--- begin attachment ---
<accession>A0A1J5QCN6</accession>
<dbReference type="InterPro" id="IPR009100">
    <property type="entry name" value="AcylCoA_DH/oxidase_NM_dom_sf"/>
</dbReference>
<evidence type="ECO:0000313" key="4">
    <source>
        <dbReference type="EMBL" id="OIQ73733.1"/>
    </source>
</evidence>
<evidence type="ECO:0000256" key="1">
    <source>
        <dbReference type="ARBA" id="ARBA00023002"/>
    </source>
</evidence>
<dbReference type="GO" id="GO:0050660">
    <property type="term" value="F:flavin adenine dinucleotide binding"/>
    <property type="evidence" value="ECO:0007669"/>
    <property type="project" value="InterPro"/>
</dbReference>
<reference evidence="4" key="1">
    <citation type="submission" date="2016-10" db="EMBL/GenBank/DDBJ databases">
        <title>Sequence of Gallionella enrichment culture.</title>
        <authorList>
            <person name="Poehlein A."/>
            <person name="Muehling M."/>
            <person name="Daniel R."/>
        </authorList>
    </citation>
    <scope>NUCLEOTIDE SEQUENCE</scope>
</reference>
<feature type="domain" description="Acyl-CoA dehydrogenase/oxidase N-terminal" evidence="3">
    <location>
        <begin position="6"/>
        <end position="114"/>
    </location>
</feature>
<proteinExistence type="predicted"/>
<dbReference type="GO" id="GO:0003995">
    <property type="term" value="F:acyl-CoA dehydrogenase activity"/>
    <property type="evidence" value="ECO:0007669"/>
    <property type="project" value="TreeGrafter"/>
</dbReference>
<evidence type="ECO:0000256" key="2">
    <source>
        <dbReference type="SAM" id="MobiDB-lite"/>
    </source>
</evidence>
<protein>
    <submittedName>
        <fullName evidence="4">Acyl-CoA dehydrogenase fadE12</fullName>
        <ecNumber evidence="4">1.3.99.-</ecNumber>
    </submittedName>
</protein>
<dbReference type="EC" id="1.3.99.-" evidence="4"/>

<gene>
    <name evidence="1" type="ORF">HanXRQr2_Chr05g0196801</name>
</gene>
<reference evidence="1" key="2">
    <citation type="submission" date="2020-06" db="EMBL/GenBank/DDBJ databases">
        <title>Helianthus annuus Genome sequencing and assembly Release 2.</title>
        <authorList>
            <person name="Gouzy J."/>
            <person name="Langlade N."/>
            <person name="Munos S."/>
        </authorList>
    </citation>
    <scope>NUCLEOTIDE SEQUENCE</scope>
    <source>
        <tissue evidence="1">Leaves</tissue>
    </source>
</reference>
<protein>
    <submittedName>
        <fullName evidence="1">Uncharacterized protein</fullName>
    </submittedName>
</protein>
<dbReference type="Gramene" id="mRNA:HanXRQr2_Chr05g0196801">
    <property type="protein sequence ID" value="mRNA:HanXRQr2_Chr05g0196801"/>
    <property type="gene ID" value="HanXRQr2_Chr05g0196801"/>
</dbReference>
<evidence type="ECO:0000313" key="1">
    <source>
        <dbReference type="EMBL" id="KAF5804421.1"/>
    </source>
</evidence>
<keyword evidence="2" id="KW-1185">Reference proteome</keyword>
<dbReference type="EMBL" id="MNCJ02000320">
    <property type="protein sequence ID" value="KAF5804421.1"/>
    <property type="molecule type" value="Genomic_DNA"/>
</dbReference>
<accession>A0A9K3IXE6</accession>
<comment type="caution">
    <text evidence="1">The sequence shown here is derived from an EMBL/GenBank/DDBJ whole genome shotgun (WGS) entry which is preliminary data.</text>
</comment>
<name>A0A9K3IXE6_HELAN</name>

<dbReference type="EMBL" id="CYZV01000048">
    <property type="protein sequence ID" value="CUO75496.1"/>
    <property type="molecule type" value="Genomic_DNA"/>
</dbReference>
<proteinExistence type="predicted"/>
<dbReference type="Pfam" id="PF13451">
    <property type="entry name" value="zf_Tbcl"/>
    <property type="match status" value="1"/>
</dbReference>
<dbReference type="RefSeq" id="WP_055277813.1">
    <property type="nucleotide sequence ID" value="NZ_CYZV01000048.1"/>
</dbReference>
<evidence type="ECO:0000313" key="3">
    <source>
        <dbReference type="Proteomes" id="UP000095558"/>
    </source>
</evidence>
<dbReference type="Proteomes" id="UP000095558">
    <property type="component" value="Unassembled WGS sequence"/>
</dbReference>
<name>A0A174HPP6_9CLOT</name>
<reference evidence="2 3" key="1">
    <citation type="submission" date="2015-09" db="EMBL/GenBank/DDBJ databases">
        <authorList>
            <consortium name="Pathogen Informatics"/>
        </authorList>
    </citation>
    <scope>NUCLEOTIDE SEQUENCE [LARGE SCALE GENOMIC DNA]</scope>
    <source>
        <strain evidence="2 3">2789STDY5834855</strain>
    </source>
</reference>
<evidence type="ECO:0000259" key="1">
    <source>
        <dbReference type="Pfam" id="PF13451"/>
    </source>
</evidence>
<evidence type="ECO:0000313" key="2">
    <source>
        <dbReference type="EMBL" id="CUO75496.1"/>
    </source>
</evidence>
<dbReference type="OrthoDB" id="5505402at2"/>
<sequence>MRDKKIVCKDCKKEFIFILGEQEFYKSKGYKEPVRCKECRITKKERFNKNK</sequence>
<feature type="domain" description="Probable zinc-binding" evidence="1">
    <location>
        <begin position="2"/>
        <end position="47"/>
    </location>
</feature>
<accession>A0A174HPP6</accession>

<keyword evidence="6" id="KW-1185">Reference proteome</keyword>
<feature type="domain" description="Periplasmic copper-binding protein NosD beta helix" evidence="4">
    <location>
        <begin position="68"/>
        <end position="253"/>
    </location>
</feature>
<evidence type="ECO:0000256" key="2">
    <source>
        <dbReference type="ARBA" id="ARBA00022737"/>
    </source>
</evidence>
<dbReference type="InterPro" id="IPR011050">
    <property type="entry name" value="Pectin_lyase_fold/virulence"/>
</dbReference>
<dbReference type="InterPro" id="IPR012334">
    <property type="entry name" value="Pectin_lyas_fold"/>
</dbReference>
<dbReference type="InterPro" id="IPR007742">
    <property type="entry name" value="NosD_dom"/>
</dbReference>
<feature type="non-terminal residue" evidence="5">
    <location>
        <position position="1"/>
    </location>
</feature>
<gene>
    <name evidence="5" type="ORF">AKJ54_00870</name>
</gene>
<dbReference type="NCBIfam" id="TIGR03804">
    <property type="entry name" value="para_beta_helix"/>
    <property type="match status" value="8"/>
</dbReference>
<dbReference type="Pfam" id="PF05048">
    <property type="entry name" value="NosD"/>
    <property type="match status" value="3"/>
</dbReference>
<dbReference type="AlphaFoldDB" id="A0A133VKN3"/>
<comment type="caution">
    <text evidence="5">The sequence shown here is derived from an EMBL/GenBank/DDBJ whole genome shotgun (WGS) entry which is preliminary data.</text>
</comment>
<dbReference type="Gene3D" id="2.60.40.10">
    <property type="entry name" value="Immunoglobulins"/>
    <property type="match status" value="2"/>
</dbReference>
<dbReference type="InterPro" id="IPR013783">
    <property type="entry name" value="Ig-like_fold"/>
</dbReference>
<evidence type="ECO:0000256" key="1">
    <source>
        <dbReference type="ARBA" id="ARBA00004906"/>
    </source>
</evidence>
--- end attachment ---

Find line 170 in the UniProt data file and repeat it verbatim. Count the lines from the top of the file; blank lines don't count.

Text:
        <position position="1"/>